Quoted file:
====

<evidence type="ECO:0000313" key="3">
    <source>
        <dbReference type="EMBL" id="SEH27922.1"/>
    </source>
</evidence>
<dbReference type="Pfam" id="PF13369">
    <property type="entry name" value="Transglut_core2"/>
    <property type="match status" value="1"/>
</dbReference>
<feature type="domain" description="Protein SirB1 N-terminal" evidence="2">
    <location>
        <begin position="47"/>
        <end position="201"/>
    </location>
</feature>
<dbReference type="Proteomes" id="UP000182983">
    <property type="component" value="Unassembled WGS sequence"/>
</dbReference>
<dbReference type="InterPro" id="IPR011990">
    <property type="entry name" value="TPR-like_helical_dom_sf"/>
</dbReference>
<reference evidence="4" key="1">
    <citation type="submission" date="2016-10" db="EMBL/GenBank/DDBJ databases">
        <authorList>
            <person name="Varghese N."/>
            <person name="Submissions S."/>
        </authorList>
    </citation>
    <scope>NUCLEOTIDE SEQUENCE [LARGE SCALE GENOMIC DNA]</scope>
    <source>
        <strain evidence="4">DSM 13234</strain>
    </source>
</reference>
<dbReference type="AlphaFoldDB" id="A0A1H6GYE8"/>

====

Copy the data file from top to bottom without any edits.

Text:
<evidence type="ECO:0000313" key="3">
    <source>
        <dbReference type="EMBL" id="SEH27922.1"/>
    </source>
</evidence>
<dbReference type="Pfam" id="PF13369">
    <property type="entry name" value="Transglut_core2"/>
    <property type="match status" value="1"/>
</dbReference>
<feature type="domain" description="Protein SirB1 N-terminal" evidence="2">
    <location>
        <begin position="47"/>
        <end position="201"/>
    </location>
</feature>
<dbReference type="Proteomes" id="UP000182983">
    <property type="component" value="Unassembled WGS sequence"/>
</dbReference>
<dbReference type="InterPro" id="IPR011990">
    <property type="entry name" value="TPR-like_helical_dom_sf"/>
</dbReference>
<reference evidence="4" key="1">
    <citation type="submission" date="2016-10" db="EMBL/GenBank/DDBJ databases">
        <authorList>
            <person name="Varghese N."/>
            <person name="Submissions S."/>
        </authorList>
    </citation>
    <scope>NUCLEOTIDE SEQUENCE [LARGE SCALE GENOMIC DNA]</scope>
    <source>
        <strain evidence="4">DSM 13234</strain>
    </source>
</reference>
<dbReference type="AlphaFoldDB" id="A0A1H6GYE8"/>